Yesterday's nicest editorial remark: "The poems [in Songs about Women and Men] are surprising and odd in the most delightful way."
As of now, I've still got no promise of publication, but the book remains under consideration at this editor's press. So, on the whole, I'd say her email was a good omen on a Friday afternoon.
I managed to finish the first drafts all of my Frost Place reading intros/laudatory speeches, so now I can move on to thinking about other curricular responsibilities, such as "What does environmental writing mean to me, and how can I get kids who are distracted by kayaks to buy into that point of view?" and "How can I encapsulate the goals of my book The Conversation into an advertising blurb for a 10-week seminar?"
However, I plan to do neither of those things today. I don't exactly know what I'll be doing instead, but it will eventually involve going for a walk to the fish market and then cooking a fish dinner with Tom. We are thinking of soft-shell crabs, but who knows what we'll bring home? The fish market is a snap-judgment kind of place.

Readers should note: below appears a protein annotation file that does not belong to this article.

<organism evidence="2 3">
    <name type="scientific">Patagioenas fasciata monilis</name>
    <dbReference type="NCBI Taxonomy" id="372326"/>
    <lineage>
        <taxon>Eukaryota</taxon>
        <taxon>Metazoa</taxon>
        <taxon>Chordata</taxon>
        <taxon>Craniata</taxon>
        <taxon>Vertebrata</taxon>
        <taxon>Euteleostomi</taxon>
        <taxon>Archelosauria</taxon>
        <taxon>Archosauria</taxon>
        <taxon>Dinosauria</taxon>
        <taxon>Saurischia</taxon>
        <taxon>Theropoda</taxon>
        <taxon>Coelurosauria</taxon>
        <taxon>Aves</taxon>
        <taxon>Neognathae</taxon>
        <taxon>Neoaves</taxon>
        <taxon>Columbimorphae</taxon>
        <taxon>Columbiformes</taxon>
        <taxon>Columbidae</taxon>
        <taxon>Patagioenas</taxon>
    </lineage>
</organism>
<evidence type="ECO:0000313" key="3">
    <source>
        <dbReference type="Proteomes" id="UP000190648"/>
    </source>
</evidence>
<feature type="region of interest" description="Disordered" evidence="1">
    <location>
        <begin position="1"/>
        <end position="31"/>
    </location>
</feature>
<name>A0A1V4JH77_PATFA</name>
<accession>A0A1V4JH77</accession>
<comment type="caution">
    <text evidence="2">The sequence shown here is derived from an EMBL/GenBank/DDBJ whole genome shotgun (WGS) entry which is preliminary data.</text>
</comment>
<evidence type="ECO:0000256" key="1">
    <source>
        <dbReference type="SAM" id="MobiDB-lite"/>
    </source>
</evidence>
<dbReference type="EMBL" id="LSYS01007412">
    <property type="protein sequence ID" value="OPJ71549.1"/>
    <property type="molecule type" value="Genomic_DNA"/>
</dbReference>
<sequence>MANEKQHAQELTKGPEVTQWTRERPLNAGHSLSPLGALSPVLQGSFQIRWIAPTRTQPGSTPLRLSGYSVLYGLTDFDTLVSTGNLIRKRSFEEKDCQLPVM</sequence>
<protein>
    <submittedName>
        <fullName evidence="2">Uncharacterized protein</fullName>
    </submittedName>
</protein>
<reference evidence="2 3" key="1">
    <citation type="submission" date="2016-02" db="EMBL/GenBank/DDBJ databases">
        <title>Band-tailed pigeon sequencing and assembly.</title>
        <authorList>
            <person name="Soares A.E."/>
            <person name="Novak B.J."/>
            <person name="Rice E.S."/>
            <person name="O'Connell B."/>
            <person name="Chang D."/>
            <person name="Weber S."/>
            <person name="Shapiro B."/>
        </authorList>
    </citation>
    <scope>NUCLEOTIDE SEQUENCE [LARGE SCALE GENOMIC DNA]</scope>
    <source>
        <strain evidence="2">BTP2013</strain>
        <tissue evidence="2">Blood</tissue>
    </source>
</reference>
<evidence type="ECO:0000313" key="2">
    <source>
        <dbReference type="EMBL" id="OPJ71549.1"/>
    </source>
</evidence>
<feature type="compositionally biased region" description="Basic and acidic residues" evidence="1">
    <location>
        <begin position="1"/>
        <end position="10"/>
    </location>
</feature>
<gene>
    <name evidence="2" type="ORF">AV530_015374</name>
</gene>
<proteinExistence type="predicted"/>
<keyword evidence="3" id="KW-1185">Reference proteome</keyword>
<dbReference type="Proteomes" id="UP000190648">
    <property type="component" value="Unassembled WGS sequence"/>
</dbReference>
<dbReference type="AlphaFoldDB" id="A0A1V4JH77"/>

In the meantime, I leave you with this discouraging thought, from Philip Roth's Sabbath's Theater: "He'd paid the full price for art, only he hadn't made any." I can't get that notion out of my head. Maybe it's like an anti-mantra.
And maybe you can explain why I've also got the lyrics to Bob Dylan's "Quinn the Eskimo" stuck in my head (. . . "ain't my cup of meat" . . . " them pigeons'll run to him" . . . over and over). I asked Tom for his opinion, and all he said was "It's better than Olivia Newton-John's 'let's get physical, phys-i-cal,'" which is apparently what's stuck in his head. I can't argue with that.